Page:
From the beginning of its formation, one of the central goals for the Virginia Sesquicentennial Commission has been educational outreach. It is doing this in a number of ways from organizing conferences to creating mobile exhibits that will travel throughout the state between 2011 and 2015. Included in this is the creation of educational materials suitable for use in k-12 classrooms. This fall Virginia PBS stations will air “Virginia in the Civil War”. This was a joint project between the Virginia Sesquicentennial Commission and Virginia Tech’s Center for Civil War Studies. The documentary is three hours in length and will be broken down into nine 20 minute segments. I couldn’t be more pleased with the commission’s focus on educational materials and this documentary, which will be made available to every public and private school in the state, will surely come in handy.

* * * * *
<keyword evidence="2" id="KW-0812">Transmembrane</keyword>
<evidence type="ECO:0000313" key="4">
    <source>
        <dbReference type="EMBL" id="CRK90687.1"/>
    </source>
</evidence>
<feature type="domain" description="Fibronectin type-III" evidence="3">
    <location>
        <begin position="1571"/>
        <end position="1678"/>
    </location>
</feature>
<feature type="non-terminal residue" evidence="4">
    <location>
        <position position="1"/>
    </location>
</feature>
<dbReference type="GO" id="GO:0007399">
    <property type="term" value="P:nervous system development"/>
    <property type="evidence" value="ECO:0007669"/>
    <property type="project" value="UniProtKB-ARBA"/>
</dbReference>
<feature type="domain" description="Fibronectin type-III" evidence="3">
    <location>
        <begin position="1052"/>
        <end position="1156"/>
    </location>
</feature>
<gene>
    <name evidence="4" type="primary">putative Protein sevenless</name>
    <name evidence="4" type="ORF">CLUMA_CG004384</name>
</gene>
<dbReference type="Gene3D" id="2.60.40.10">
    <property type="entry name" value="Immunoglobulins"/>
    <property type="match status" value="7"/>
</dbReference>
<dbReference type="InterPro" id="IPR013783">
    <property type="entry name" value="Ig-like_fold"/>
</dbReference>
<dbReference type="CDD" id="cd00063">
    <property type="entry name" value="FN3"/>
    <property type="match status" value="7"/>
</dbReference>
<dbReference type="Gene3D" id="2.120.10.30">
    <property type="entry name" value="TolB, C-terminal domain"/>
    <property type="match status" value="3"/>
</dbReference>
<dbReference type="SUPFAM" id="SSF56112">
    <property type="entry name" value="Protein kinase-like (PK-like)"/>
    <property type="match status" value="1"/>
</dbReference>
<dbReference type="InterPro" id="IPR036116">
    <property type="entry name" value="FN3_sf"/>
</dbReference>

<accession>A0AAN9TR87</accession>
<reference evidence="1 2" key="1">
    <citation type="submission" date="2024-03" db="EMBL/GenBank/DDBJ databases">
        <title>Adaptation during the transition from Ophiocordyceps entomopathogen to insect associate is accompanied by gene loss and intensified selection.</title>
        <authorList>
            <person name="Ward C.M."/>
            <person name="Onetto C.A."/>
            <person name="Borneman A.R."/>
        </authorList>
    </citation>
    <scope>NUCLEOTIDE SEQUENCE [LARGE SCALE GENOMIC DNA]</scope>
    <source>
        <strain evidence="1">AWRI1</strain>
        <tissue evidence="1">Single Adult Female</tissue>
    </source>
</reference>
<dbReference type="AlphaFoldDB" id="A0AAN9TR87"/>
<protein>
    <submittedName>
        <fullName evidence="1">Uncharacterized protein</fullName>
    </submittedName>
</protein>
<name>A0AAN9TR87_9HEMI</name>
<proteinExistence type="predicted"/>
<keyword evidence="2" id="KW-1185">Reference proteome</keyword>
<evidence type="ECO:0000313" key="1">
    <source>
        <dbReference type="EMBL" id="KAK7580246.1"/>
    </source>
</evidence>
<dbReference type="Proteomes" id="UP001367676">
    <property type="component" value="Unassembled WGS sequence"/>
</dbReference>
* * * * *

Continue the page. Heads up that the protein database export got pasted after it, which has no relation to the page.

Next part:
That said, I am just a little disappointed with this 13-minute preview. In one sense it is very predictable in terms of the narrative as well as the themes that are addressed. I am sure that the producers of this film wanted something that would be appropriate across a number of grade levels, but the level of analysis by the talking heads and narrator is flat and uninteresting. The segments on soldier life are right out of Bell Wiley’s The Life of Johnny Reb. Don’t get me wrong, I love that book, but we know so much more about the life of the common soldier. Where is the discussion about motivation, slavery, nationalism, etc? There doesn’t seem to be much of anything about the home front in Virginia. There is nothing on emancipation in Virginia nor do we learn anything about Virginia’s Unionists. Perhaps these comments are premature since I have not seen the full documentary, but I just don’t get the sense that this film pushes us to think hard about Virginia’s Civil War in any way and that is unfortunate. Decide for yourself.